If you imagine looking at a shiny surface, the light that reflects back is known as a specular reflection. How and where that highlight appears is dependant on the light source, but also your viewing angle - the highlight moves with you. Whilst our gradient is looking lovely, it's all a bit static. We'll need to introduce a bit of movement to really sell the effect.

Fortunately, there's a vintage CSS Level 1 property that can help with that; setting .specular to background-attachment: fixed means that, as the page scrolls, the gradient remains locked to the browser's viewport. This not only brings some much needed motion to our shader, but also means that we can very roughly simulate the changing view-angle without reaching for JavaScript.

.specular {
background-attachment: fixed;
background-image: linear-gradient(180deg, black 20%, #3c5e6d 35%, #f4310e, #f58308 80%, black);
}

Great! Now, let's get to applying this lighting to our base image.

Know your blend modes. permalink

As the name implies, mix-blend-mode mixes the colours of each pixel in one element layer together with the layer directly below it. As with GLSL, CSS gives us a nice long list of options to choose from, and creating the right effect means knowing which blend is going to give the results we need. But what do these blend modes actually do? Before we get stuck in with our shader, let's take a quick look at the blend modes we'll be using.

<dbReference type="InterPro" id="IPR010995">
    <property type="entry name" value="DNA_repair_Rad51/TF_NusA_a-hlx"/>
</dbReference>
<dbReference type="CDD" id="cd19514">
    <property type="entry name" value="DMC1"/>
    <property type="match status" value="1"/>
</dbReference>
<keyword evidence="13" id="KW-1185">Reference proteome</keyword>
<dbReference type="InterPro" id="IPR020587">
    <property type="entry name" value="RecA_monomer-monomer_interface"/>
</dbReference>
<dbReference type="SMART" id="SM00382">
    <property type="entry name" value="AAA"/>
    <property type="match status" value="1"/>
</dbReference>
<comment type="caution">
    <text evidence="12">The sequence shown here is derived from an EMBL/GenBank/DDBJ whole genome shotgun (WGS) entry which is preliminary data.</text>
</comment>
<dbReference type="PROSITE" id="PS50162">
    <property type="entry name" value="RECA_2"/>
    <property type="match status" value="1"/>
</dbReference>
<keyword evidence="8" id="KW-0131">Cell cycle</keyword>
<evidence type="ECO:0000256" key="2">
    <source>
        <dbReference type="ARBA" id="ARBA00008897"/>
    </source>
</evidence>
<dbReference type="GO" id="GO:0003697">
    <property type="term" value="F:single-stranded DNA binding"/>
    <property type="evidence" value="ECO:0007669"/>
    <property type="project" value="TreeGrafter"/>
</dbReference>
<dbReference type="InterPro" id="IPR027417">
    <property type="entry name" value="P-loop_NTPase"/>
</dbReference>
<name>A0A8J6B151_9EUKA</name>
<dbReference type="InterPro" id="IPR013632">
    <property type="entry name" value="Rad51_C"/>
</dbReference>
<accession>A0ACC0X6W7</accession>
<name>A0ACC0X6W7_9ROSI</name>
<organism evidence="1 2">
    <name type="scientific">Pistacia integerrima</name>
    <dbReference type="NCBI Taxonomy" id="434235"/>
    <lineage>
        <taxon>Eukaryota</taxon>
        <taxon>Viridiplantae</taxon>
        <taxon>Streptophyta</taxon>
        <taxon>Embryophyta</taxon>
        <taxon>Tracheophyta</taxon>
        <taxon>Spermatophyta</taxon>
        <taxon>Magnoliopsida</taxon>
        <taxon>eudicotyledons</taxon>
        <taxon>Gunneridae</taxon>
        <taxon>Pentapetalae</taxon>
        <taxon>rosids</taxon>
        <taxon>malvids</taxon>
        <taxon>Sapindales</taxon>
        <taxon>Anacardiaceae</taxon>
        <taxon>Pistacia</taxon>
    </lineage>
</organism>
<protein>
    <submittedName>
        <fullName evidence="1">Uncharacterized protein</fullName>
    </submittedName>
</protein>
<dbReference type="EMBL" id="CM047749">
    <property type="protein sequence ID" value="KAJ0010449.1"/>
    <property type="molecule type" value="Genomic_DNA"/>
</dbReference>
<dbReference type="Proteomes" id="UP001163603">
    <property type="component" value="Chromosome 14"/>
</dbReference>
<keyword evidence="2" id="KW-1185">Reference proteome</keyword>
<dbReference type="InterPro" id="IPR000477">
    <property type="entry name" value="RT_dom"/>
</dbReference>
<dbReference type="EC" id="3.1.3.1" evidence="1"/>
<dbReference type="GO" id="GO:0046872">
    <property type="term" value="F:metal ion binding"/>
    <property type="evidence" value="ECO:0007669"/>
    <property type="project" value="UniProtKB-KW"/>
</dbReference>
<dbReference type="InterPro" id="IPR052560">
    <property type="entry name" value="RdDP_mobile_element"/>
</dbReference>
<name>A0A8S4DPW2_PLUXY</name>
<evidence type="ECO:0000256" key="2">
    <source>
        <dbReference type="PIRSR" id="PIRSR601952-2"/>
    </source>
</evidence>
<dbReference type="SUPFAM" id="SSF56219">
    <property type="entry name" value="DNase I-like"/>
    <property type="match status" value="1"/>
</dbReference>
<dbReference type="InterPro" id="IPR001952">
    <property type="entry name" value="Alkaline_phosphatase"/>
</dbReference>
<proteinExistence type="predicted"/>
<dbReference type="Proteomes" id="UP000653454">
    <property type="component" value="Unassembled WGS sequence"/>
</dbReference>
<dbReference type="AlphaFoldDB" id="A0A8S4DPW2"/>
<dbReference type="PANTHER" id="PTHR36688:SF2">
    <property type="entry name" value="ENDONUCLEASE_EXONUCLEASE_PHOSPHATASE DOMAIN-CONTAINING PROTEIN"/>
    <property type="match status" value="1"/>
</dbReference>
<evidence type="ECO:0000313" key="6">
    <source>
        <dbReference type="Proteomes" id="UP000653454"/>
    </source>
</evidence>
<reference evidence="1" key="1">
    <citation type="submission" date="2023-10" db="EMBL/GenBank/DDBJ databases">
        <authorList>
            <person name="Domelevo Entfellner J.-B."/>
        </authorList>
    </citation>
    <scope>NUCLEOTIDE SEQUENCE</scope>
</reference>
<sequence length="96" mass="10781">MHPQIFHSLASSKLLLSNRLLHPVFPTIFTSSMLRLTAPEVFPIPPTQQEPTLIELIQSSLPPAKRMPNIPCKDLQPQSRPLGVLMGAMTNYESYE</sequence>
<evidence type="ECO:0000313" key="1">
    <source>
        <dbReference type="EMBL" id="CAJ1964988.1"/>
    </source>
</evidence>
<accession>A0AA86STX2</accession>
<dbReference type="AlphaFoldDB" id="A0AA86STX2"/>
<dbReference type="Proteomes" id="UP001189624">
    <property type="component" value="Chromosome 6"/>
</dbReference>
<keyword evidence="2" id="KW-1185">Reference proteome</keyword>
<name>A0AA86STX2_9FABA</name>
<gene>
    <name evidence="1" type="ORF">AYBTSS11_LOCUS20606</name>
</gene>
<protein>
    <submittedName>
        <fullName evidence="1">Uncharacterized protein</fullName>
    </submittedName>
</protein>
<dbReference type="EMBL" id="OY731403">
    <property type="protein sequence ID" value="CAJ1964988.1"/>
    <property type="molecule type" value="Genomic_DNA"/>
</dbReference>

Below you can see the images that we'll be using for these examples. On the left is the upper layer to be blended, and the right is the base image we'll be blending onto.

Black and white concentric circles, with two grey semi-circles at the centre
Lake bled from above

First off, let's look at a multiply blend. Multiply takes the colour of each pixel in the current layer and multiplies it with the colour of the pixel directly beneath it. In practice this means that darker colours in the current layer will obscure those in the layer below:

Lake bled from above
Black and white concentric circles, with two grey semi-circles at the centre

Setting the blend to screen takes the inverse of each pixel and multiplies them before inverting the result. This might sound complicated, but you can think of screen as the opposite of multiply - Darker colours become transparent and only the lighter colours will show through to the layer below:

Lake bled from above
Black and white concentric circles, with two grey semi-circles at the centre

Lastly, color-dodge and color-burn are like taking multiply and screen into overdrive. Both modes divide the pixel colour on the base layer with the one in the current layer.